You can then retrieve the votes.

Step 5. Update a particular vote

You can now let your user change their mind. In this case, use a PUT to update the particular vote. Note that the URI goes to vote/1.

Step 6. Retrieve

You can then retrieve the poll results again.

Step 7. Delete the Poll

You can then use the DELETE verb to delete the poll.

Step 8. Retrieve a poll that has been deleted

The server returns an 404 Not Found error because the poll has been deleted.

Uniform Contract

How can consumers take advantage of multiple evolving endpoints? You need to keep your consumer up to date with respect to evolving contracts.

In the previous example, you saw how a Uniform Contract provides for Create, Read, Update, and Delete.

CRUD

HTTP

 
CREATE POST Create a sub resource
READ GET Retrieve the current state of the resource
UPDATE PUT Initialize or update the state of the resource for a given URI
DELETE DELETE Clear a resource, after the URI is no longer valid

POST vs GET

GET is a read-only operation. It can be repeated without affecting the state of the resource and can be cached.

NOTE: This does not mean that the same representation will be returned every time.

POST is a read-write operation and may change the state of the resource and provoke side effects on the server.

POST vs POST

How should you create a resource?

Solution 1. Let the client choose a unique ID

The downside of this is that how are you sure the client creates a unique identifier?

Solution 2. Let the server compute the unique id

The downside of this is that duplicate instances can be created if requests are repeated due to communication issues.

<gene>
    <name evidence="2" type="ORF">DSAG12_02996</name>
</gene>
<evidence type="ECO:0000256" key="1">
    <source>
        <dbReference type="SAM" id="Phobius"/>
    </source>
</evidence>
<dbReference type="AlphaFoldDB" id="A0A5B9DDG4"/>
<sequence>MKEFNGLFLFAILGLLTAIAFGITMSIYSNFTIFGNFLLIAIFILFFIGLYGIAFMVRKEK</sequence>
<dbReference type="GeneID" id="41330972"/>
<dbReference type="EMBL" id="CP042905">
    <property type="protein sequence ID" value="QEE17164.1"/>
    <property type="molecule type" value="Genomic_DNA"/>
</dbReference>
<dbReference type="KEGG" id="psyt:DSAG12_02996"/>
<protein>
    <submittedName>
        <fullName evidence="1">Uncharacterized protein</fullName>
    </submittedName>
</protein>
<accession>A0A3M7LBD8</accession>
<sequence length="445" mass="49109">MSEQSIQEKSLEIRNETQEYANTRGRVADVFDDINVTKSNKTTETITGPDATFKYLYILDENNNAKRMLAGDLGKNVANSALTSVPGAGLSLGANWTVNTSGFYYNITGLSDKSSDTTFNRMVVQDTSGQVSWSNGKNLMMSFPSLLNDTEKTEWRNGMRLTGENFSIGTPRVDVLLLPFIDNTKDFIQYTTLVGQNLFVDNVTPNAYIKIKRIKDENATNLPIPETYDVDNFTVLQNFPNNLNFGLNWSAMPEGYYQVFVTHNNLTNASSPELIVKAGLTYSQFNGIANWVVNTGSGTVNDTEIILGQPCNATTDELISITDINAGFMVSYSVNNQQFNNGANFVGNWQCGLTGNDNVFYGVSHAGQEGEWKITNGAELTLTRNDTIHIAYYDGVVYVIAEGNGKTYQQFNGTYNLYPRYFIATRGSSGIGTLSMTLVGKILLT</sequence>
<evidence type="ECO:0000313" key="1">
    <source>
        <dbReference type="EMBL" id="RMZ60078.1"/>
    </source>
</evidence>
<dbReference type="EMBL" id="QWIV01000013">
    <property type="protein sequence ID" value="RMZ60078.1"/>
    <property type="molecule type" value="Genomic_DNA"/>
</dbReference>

Endpoint Redirection

How do you provide the consumer with information so they can adapt to changes in your service. For example, you may want to change the structure of your data. It may not be possible to replace all of your old endpoints simultaneously.

In that case, you can automatically refer your consumers that access the stale endpoint to the current identifier.

HTTP supported endpoint redirection using a combination of the 3xx status codes and standard headers. For example, instead of using 301, you could provide 307 Temporary Redirect:

307 Temporary Redirect
Location: /newUri

Entity Endpoint

How can service consumers support new consumers without changing their contract? How can you change the content and data representation formats?

You want your Web Service to provide for loose coupling, increased interoperability, and increased organizational agility.

You can allow the client to negotiate the message format in a single message. The client can list the set of understood formats (MIME types). Then the server chooses the most appropriate and send the reply (or a 406 error if none can be found.)

You can perform content negotiation across different dimensions.

Request Header

Example Values

Response Header

Accept: application/xml,
application/json
Content-Type:
Accept-Language: en, fr, de, es Content-Language:
Accept-Charset: iso-8859-5,
unicode-1-1
Charset parameter of the Content-Type header
Accept-Encoding: compress, gzip Content-Encoding

 

Additional REST Patterns

For more patterns, see SOAPatterns.org.

References

Slideshare: SOA with REST

SOA with REST: Principles, Patterns & Constraints for Building Enterprise Solutions with REST (The Prentice Hall Service Technology Series from Thomas Erl)